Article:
Friday, January 30, 2009

Disney/ABC TV Group cuts 400 positions

The Walt Disney Co.'s television division is cutting 400 jobs, or about 6 percent of the unit's work force, due to the slumping economy.

The cuts include 200 layoffs, while another 200 vacant positions will not be filled in a division that employs 6,500 to 7,000 people, said a Disney executive who spoke on the condition of anonymity because the number of job cuts had not been made public.

The job reductions, to be implemented in the coming months, were the latest announced at the family entertainment company, which is grappling with weak consumer sentiment and a declining advertising market.

Anne Sweeney, the president of the Disney/ABC Television Group, informed staff of the layoffs in a memo sent out Thursday.

"After months of making hard decisions across our businesses to help us adjust to a weakening economy, we're now faced with the harsh reality of having to eliminate jobs in some areas," Sweeney wrote. "I realize this is an extremely difficult day for everyone in our group."

Her memo did not put a number on the job cuts.

The eliminated positions were at all levels and made across the group, which includes the ABC network, ABC Studios, and cable channels including Disney Channel, SOAPnet and ABC Family.

The announcement came a day after the top executive at ESPN, another Disney property, told employees that 200 jobs will be cut within a year, mostly from open unfilled positions, and that the unit will implement a freeze on hiring and executive pay raises.

ESPN chief George Bodenheimer told employees Wednesday that the economy was worsening, "and ESPN and our business partners — especially some of our major advertisers — are feeling the impact more acutely than at any point in our lifetime."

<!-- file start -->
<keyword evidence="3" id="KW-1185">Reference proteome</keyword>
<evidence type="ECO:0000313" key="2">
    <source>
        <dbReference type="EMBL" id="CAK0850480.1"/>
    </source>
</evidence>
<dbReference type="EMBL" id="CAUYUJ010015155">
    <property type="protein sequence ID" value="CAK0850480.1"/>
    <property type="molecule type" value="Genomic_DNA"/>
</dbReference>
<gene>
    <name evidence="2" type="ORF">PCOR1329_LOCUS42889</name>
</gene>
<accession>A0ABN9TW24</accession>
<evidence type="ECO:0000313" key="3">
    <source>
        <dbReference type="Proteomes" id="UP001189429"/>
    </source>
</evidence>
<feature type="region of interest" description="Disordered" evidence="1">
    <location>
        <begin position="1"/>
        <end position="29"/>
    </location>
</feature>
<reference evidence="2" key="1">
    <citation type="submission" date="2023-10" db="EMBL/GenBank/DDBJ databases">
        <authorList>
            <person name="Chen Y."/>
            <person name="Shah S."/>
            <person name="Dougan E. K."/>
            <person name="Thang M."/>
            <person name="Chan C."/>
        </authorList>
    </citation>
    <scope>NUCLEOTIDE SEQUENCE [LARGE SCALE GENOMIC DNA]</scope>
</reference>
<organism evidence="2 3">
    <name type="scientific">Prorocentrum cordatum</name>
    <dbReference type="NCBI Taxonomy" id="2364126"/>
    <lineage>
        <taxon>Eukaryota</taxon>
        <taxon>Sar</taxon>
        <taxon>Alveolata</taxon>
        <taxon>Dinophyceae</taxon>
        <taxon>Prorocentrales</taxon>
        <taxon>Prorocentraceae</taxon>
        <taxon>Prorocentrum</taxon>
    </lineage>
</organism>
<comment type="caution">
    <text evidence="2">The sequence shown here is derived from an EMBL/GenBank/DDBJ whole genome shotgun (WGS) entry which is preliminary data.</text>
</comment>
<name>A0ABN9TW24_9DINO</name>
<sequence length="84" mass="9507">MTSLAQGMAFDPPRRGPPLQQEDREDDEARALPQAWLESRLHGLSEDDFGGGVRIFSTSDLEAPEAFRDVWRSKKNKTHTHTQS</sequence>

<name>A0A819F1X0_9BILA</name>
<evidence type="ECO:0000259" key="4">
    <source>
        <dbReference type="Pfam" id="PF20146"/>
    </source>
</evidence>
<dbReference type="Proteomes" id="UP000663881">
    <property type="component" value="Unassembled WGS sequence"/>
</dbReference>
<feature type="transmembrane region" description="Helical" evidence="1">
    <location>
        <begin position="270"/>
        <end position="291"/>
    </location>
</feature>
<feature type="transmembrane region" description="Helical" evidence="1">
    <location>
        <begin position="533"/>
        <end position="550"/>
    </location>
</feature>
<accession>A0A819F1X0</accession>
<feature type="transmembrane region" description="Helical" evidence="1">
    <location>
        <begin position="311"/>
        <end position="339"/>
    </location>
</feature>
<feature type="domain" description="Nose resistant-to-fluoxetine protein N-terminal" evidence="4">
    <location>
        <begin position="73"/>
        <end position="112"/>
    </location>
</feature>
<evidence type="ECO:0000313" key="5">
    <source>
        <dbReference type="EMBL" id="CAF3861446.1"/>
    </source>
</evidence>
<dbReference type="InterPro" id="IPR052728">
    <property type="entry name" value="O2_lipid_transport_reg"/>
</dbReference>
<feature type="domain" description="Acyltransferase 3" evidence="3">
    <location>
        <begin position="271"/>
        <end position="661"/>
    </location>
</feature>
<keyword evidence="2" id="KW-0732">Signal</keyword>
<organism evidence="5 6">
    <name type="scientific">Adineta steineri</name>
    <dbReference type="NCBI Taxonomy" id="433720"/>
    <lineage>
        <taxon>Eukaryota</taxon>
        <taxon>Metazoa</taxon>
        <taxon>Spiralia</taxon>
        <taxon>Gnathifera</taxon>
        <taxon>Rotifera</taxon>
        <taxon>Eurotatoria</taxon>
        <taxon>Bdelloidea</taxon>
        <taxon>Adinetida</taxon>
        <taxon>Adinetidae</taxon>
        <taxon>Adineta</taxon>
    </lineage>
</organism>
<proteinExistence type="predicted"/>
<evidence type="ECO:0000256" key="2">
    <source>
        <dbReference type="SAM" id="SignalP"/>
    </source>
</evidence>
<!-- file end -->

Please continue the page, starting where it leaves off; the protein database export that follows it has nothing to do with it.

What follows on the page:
Thursday's move came after Burbank, California-based Disney said last week it would merge its ABC Entertainment and ABC Studios divisions. Sweeney said that reorganization was intended to "streamline the creative process."

ABC Studios had already sought cost cuts of about 2 percent from two dozen shows including "Desperate Housewives" in November after Disney reported losses at its broadcasting group had more than quadrupled from a year earlier.

Last week, Disney's parks division also offered voluntary buyout packages to about 600 executives and gave them until Feb. 6 to opt in.

Disney Chief Executive Robert Iger said in November the company was seeking to pare costs across the company to keep pace with worsening economic conditions.

The company is set to report its earnings for the first quarter, which ended in December, on Tuesday. - AP

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